Welcome to This Week in Civil Rights and Civil Liberties. 

This week the Fourth Circuit found Travel Ban 3.0 unconstitutional, the Senate failed to reach consensus on DACA, Justice Ginsburg spoke on topics from the #MeToo movement to voting rights, and legislation reducing mandatory minimums for nonviolent drug offenders moved forward in the Senate.


Appeals court says Trump’s latest travel ban violates the law — again: In the latest round of litigation over the President’s attempts to limit immigration from certain Muslim majority countries, the Fourth Circuit has again found unconstitutional “anti-Muslim bias.” (Washington Post)

Senate Rejects Immigration Plans, Leaving Fate of Dreamers Uncertain: Three different measures aimed at resolving the debate around DACA were blocked. (New York Times)

Supreme Court will meet behind closed doors Friday on DACA: The Court will consider a rare request from the Justice Department to review the opinion of a district court judge—who blocked a plan to end DACA—before a circuit court has ruled on it. (CNN)

Ruth Bader Ginsburg Opens Up About #MeToo, Voting Rights, and Millennials: The Atlantic posted a transcript of a wide-ranging conversation between Jeffrey Rosen of the National Constitution Center and Justice Ginsburg. (The Atlantic)

Pennsylvania Court Issues New Congressional Map: The new district boundaries were drawn after the Pennsylvania Supreme Court declared the old map unconstitutionally partisan and will be in place for the May 15 primary. (NBC)

ICE Lawyer Charged With Stealing Immigrants’ Identities: ICE chief counsel, Raphael A. Sanchez, allegedly stole the identities of seven people who were in immigration proceedings. (New York Times)

Rights group sues to block Ohio Down syndrome abortion ban: The ACLU filed a lawsuit in federal district court in Ohio, challenging the state’s ban as unconstitutional. (Reuters)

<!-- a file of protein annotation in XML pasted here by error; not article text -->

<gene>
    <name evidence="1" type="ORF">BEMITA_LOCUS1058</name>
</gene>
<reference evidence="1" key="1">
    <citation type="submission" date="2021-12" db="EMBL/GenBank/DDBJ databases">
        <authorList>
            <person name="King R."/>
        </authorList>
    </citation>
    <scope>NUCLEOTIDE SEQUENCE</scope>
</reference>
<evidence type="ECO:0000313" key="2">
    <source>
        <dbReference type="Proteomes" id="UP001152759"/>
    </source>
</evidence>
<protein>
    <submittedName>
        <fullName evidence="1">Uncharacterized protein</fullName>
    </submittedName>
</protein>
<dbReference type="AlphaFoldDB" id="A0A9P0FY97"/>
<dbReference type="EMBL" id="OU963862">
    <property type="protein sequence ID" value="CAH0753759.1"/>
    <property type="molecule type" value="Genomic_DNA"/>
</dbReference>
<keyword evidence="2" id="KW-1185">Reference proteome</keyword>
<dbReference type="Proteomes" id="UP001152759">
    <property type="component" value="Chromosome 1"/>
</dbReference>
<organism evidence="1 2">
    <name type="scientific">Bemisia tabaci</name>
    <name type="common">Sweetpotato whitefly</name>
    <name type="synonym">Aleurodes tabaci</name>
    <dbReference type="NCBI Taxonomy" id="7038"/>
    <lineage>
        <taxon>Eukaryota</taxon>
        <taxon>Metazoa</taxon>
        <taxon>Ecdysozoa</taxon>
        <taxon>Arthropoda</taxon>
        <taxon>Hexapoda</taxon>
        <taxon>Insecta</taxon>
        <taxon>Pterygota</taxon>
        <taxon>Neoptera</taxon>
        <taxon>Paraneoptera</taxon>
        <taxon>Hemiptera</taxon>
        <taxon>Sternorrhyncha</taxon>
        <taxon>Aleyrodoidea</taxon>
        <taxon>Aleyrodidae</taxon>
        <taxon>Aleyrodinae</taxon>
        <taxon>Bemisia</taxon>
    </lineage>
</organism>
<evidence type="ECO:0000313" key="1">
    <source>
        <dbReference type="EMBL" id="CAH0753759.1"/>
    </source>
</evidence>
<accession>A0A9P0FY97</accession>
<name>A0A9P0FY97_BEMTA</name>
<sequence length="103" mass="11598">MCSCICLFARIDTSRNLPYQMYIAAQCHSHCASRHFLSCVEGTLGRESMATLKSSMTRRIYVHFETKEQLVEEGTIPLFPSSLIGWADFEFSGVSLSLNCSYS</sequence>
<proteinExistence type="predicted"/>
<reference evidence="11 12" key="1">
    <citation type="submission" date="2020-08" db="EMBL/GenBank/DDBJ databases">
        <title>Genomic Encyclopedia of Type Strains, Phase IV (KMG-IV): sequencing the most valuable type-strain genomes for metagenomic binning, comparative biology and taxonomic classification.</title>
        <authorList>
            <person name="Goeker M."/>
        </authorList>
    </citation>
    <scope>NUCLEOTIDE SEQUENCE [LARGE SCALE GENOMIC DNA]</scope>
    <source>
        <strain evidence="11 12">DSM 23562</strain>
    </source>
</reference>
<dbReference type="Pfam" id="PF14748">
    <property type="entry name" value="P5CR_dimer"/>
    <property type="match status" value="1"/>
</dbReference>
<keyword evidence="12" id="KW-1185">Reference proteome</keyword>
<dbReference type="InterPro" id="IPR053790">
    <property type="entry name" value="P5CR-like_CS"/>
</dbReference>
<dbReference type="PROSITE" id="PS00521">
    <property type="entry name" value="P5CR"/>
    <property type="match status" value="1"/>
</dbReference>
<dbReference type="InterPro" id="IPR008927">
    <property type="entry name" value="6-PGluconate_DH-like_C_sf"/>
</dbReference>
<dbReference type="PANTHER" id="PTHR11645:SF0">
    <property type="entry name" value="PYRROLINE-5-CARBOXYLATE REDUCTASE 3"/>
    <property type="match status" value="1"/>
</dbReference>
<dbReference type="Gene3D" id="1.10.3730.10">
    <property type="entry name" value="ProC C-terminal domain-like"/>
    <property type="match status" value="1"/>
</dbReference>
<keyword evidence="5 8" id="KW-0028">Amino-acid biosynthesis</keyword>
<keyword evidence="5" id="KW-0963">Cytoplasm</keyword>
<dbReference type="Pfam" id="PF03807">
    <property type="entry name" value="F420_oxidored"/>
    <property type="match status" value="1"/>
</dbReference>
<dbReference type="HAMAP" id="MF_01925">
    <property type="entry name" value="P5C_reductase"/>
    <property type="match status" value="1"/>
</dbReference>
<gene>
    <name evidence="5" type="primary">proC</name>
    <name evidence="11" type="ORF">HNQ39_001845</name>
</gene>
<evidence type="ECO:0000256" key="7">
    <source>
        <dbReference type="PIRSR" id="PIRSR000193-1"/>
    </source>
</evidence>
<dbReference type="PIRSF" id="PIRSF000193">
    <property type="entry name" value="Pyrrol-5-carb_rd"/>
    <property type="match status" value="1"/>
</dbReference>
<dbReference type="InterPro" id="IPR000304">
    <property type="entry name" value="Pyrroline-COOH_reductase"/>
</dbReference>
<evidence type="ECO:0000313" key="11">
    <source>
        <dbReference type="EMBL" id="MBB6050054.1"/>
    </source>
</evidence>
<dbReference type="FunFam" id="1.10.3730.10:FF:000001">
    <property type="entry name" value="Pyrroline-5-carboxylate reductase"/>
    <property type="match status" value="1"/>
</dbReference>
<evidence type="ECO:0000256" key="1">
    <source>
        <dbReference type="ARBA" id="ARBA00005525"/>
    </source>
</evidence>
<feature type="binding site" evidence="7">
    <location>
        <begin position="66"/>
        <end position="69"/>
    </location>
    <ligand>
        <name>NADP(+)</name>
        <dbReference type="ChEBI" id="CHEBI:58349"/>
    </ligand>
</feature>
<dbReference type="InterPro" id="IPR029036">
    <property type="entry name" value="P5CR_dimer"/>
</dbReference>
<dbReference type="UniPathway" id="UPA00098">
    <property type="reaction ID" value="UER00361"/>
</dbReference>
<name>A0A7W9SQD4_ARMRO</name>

Prison sentencing bill advances over Sessions objections: The legislation, which was approved by the Senate Judiciary Committee last week, is designed to reduce mandatory minimum sentences for nonviolent drug offenses. (The Hill)

Senate Leaders Reconsider Ban on Pell Grants for Prisoners: In a bipartisan move, the Senate may reinstate eligibility for the incarcerated—stripped away in a 1994 crime bill—in its reauthorization of the Higher Education Act. (New York Times)

U.S judge weighs challenge to federal marijuana prohibition: Plaintiffs argue before the Southern District of New York that Congress’s classification of marijuana as a Schedule I drug lacks a rational basis. (Reuters)

Despite court directive, Alabama still segregates seriously mentally ill prisoners: A federal judge ordered the Alabama Department of Corrections to immediately move 21 prisoners with “serious mental illness” out of solitary confinement. (Southern Poverty Law Center) 

Jess King Becomes the Second Congressional Candidate Nationwide Whose Campaign Workers Have Unionized: The campaign workers supporting Democrat Randy Bryce in Wisconsin were the first to unionize. (The Intercept)

New Health Secretary Faces First Test as Idaho Skirts Federal Law: Critics say the state’s new healthcare plan allows insurers to discriminate on the basis of preexisting conditions, in violation of the ACA. (New York Times)

House passes changes to Americans With Disabilities Act over activists’ objections: Critics warn that the bill will remove incentives for businesses to comply with the ADA. (Washington Post)

Nine organizations sue Trump administration for ending grants to teen pregnancy programs: Four separate lawsuits have been filed arguing that the grants were wrongfully terminated. (Washington Post)

Massachusetts top court rejects police traffic stop challenge: The Supreme Judicial Court unanimously upheld the use of traffic stops as pretext for investigating other crimes, under the state’s constitution. (Reuters)

Judges Say Throw Out the Map. Lawmakers Say Throw Out the Judges: Legislators in Pennsylvania, Iowa, and North Carolina have floated measures to restrain judges who have delivered unfavorable decisions on issues such as gerrymandering and gun control. (New York Times)

State and local election infrastructure vulnerable to attacks ahead of midterm elections, Democrats warn in new report: The Report issued by the Democratic Congressional Task Force on Election Security identifies risks to U.S. election systems. (ABC)

U.S. Climate Change Litigation in the Age of Trump: Year One – A New Sabin Center Working Paper: The Sabin Center for Climate Change Law at Columbia Law School has released a new working paper which tracks climate change litigation over the past year. (Climate Law Blog)

Here Are the Places that Struggle to Meet the Rules on Safe Drinking Water: A new study finds that between 3 and 10 percent of the nation’s drinking water systems fail to meet minimum standards set by the federal Safe Drinking Water Act. (New York Times)